While this study evaluates BMPR2 expression at the molecular level, the PAH phenotype and the evolution of clinical disease among PAH patients is quite complicated. Data now exist to suggest that while PAH is more prevalent among females, incidence rates may not fully explain the gender discrepancy. For example, females have better right ventricular contractility compared to males at the time of diagnosis, which may contribute to a potential survival advantage [38, 39]. Females with PAH also may respond better to certain therapies, as was recently shown to be the case in a pooled analysis of subjects treated with endothelin receptor antagonists . Ultimately, there are two critical issues for human subjects at risk: (1) do you become a patient (develop PAH); and, (2) how long will you survive with PAH. Determining the diverse array of pieces that contribute to the 'gender puzzle' in PAH should ultimately contribute to better therapy for all PAH patients, and perhaps disease prevention. Estrogen-associated modification of BMPR2 expression may be one piece of that puzzle, although much work remains to be done.
This study has several limitations. For example, the human lymphocyte samples used were immortalized, so that they were equal in hormone exposure; this allowed for milieu uniformity but may not accurately replicate the actual circulating hormone exposure in human subjects. Also, we were unable to distinguish between ERα and ERβ effect, although we understand that in many cases the effect of the two is indistinguishable. Also, since our previous work implicated specific products of estrogen metabolism as a risk factor in PAH, comprehensive studies matching specific estrogen metabolites to specific receptors in the context of suppression of BMPR2 expression are warranted PAH [19, 41].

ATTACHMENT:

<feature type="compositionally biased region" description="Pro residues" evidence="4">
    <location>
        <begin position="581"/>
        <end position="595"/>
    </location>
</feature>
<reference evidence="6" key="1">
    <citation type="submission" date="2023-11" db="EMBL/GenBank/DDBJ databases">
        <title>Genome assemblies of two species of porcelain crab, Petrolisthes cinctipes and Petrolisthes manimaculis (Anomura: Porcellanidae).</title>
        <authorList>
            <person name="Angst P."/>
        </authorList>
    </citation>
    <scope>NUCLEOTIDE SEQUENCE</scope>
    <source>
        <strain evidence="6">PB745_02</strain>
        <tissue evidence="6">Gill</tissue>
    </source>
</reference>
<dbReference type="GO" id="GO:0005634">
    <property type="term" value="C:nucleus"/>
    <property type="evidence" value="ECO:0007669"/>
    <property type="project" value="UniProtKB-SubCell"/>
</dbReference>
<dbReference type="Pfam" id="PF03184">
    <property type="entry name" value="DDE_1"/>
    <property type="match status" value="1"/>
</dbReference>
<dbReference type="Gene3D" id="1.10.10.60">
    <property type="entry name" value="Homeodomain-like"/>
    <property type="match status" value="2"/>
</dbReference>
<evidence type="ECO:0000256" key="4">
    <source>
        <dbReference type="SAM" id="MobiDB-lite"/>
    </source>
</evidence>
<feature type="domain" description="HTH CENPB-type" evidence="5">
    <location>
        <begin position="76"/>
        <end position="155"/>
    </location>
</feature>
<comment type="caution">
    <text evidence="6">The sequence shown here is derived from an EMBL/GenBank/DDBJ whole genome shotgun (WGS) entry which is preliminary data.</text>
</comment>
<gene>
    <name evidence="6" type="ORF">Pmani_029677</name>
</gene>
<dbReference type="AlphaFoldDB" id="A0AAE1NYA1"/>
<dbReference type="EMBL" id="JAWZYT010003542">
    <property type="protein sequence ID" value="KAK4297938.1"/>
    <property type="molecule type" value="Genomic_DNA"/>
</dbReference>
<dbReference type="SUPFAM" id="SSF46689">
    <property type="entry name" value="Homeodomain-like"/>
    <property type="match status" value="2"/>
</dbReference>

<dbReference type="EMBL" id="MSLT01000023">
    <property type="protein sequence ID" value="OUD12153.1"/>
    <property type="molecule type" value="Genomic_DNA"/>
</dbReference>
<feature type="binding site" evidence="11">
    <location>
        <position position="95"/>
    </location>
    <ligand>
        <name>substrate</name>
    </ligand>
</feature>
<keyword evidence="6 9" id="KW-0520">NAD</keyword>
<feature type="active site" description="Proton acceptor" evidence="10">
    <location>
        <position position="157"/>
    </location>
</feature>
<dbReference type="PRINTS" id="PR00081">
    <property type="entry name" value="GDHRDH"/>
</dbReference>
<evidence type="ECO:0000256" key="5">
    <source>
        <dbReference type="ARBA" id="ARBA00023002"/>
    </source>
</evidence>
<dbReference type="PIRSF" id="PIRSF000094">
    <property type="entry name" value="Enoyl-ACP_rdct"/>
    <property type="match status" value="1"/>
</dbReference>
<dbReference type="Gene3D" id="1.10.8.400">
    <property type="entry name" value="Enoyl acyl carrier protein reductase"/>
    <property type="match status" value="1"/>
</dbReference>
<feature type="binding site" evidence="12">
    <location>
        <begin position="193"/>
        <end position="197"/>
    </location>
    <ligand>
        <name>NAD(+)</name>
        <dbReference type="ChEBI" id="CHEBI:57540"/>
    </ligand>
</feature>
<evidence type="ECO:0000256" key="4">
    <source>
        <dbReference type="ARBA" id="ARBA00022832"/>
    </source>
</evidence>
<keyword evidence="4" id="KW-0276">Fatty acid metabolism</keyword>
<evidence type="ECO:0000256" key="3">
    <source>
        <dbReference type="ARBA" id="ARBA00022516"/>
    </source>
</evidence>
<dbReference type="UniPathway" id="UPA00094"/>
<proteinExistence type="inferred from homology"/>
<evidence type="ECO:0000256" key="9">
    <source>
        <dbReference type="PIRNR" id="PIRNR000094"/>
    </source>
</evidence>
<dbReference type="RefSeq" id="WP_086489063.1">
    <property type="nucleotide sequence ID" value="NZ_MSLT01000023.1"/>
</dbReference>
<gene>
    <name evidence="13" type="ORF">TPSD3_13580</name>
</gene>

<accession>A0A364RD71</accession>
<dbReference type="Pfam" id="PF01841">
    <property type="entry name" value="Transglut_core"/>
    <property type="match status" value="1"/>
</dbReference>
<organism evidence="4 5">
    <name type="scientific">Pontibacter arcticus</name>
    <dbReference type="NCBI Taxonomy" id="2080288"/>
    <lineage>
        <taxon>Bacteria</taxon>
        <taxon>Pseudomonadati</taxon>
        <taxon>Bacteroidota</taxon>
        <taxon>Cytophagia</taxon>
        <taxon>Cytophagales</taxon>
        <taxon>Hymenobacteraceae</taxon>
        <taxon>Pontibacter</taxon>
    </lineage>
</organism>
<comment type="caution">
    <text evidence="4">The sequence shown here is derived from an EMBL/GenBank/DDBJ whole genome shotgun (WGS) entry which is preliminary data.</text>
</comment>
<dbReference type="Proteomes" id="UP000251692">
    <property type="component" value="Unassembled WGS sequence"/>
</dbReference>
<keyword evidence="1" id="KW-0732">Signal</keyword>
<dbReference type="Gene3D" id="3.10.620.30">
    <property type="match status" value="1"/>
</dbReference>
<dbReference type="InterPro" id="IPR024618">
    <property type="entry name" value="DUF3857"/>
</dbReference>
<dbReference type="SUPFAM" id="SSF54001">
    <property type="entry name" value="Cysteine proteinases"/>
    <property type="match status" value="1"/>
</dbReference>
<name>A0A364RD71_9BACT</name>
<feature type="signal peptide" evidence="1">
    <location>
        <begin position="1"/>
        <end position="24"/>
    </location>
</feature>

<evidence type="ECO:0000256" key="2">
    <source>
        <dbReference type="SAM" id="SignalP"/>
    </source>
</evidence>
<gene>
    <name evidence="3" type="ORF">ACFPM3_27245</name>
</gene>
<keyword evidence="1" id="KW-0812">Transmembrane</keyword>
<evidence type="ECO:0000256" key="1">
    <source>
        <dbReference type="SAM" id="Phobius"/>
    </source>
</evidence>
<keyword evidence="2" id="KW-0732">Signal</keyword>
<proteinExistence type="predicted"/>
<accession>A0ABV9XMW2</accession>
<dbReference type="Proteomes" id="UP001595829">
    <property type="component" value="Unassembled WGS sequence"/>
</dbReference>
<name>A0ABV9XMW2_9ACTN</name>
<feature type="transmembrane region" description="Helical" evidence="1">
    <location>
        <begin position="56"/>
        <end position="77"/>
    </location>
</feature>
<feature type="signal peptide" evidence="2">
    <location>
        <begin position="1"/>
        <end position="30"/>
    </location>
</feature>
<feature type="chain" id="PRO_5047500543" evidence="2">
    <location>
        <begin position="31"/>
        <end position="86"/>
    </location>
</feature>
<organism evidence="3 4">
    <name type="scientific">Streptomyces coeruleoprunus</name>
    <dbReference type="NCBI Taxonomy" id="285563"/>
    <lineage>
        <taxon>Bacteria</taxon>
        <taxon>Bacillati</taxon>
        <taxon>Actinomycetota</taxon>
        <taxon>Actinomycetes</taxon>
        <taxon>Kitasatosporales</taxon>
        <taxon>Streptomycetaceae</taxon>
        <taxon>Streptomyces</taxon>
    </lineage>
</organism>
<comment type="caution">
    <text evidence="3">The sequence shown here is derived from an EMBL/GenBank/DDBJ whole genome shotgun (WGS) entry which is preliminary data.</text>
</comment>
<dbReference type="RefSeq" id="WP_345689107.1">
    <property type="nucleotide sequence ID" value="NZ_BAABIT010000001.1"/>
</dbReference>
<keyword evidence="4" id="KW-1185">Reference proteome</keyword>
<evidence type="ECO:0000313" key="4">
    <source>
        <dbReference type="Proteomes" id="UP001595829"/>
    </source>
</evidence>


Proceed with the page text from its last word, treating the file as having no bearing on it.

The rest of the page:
Furthermore, while we detected a reduction in BMPR2 gene expression, the measurable functional consequences on BMP signaling in the unstimulated state did not suggest reduced Smad-dependent (canonical BMP signaling) effects. However, Smad-independent effects were not measured. We suspect that under normal circumstances the influence of estrogens upon BMPR2 is not relevant, and only becomes meaningful in the context of injury repair, when BMPR2 appears to be in disequilibrium with the canonical TGFβ signaling pathway [42, 43]. As with BMPR2, estradiol decreases expression of TGFβ1 and the type 1 TGFβ receptor in the lung vasculature . Further investigations are needed, but our findings may reflect the complicated balance of BMPR2, the TGFβ pathway and associated events that result in PAH among susceptible subjects (such as those with low BMPR2 at baseline), or the possibility that Smad-independent effects mediate downstream ramifications of BMPR2 gene expression changes. In the context of cellular injury, a delicate balance of cellular differentiation and renewal characterize the normal healing process, and it is possible that enhanced estrogen exposures disrupt this balance. The fact that estrogen exposure alters BMPR2 expression and downstream signaling, while clearly complex, is novel and may be relevant to PAH pathogenesis. Further studies will be required to separate these related findings.